Ashia is the handmaiden to a princess - and not just any princess. Michal, daughter of King Saul of Israel, is her master. But Ashia and her family have secrets - including one that could cause Ashia and her family's destruction, not to mention a threat to the house of Israel's king.
Ashia rose, the lily in one hand and knife in the other. Inhaling, she surveyed the nearby flower beds, watching for a bloom to complement the one she'd already chosen. Perhaps another red and yellow flower. Or maybe just one of those colors.
She released the air from her lungs as a tall hyacinth, the same shade of crimson as the lily, caught her eye. She raced toward it and dropped to her knees in front of the multi-flowered blossom. Holding the lily up beside it, she smiled. “Perfect.”
Something brushed against her shoulder. “Those do complement each other beautifully. You really do have an eye for color and beauty.” Nahum's voice made her look up. His brown wavy hair covered his right eye. She resisted the urge to brush it away from his face.
She smiled at him, then returned to the flower. After cutting it from the stem, she rose. “Thank you, Nahum. I do enjoy all that grows here. A touch of beauty in a frightening, uncertain place.”
“That it is.” He beckoned her toward a small bench not far away. They both sat.
“And the Lord said that it was good.” Nahum stretched his arms out and extended them from in front of him to his sides. “My scriptures say that Yahweh made all of this: every tree, plant, mountain, hill, person, star in the sky. And that it is good.”
Ashia fidgeted in her chair. “If this is true, I wonder why he made the nettle? Or the mosquito?” She lowered her voice and head. “Or the madman.”
Nahum raised his eyebrows. “Or war. Or death. But He is sovereign. And much of what he did create is lovely. Especially in this garden.” He leaned to the side and picked a daisy from the ground. “For you. A bit of beauty to take with you into the cruel world.”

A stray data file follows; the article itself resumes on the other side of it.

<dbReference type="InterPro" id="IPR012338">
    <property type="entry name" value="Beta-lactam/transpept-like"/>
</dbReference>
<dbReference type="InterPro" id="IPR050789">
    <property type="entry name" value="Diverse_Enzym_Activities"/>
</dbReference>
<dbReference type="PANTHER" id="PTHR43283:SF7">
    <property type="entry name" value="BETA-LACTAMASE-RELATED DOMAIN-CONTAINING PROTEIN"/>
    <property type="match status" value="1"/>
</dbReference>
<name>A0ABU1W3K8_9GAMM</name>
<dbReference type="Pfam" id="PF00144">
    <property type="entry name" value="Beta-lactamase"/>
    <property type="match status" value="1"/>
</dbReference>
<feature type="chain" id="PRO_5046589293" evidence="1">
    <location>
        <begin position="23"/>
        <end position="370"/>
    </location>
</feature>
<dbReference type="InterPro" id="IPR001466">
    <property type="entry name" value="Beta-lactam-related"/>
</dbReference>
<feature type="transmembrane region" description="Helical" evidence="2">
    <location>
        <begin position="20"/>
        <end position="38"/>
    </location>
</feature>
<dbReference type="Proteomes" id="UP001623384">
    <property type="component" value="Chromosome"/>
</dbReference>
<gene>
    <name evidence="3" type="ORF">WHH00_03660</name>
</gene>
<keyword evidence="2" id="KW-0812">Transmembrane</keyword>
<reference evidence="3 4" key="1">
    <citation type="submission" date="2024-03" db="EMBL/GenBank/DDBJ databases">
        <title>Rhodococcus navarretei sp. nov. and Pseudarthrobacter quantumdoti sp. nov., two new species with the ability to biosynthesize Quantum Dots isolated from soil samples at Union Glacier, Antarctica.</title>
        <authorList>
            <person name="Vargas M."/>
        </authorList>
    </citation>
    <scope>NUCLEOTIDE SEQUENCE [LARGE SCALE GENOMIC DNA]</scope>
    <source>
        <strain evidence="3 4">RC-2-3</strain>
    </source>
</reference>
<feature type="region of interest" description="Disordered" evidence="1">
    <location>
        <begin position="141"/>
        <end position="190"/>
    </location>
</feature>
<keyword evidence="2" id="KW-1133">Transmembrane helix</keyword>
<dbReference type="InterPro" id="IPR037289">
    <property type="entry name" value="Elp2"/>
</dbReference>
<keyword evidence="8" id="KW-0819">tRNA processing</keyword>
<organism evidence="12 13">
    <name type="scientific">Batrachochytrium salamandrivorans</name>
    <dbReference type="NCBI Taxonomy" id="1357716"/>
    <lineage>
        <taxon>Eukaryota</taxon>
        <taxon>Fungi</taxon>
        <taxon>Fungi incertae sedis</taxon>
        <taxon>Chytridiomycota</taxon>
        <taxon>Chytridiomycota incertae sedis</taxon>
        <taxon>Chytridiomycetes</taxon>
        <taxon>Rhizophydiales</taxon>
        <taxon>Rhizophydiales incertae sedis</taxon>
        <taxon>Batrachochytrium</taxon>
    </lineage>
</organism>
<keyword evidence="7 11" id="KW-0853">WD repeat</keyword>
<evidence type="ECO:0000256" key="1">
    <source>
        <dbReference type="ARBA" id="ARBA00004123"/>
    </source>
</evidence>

She grinned, stifling a chuckle. “My god would ask for this flower as a sacrifice, perhaps. He would demand I focus on pleasing him, rather than lightening my mood. To him, beauty is useless unless it is benefiting him.”
Nahum's brow crinkled. “My God also desires sacrifice. He is a just God, who does not take our transgressions against Him lightly. Yet, He also blesses those who love Him and gives us beauty to appreciate. He values nothing more than devotion to Him, and truth.”
She snickered. “And mine values gold, silver, and spices. He gives us nothing unless we beg, and even then there is no guarantee. We must please him, or face his wrath.”
Nahum sighed. “And yet you worship him. You sacrifice to him.” He looked into Ashia's eyes. “Forgive me for my questions, and do not answer if it makes you uncomfortable, but I'm curious. Do you believe your God created the world? Why do you sacrifice to him? What makes him worthy of your worship?”
Ashia's insides tightened and she felt her face pale. “I really don't know what to say. I know he has kept me and my family safe. And the rituals are so important to Mama. I guess I never really thought about it before.” She forced a smile. “But I will.”
She stood, looking out toward the east, where the sun continued its crawl up the sky. She licked her lips. “I must get back to my mistress. It is getting near time for her morning meal.”
Nahum rose as well, nodding. “Thank you for the talk.”
She slid the daisy behind her ear. “Thank you as well. Have a lovely day.” Michal's two flowers in hand, she scurried from the garden, not daring to look back. She knew her cheeks were pomegranate-red. Her head spun with confusion as she pondered the words she and Nahum had shared.
She'd never seen him so introspective, nor as apparently interested in her god. Or so attentive.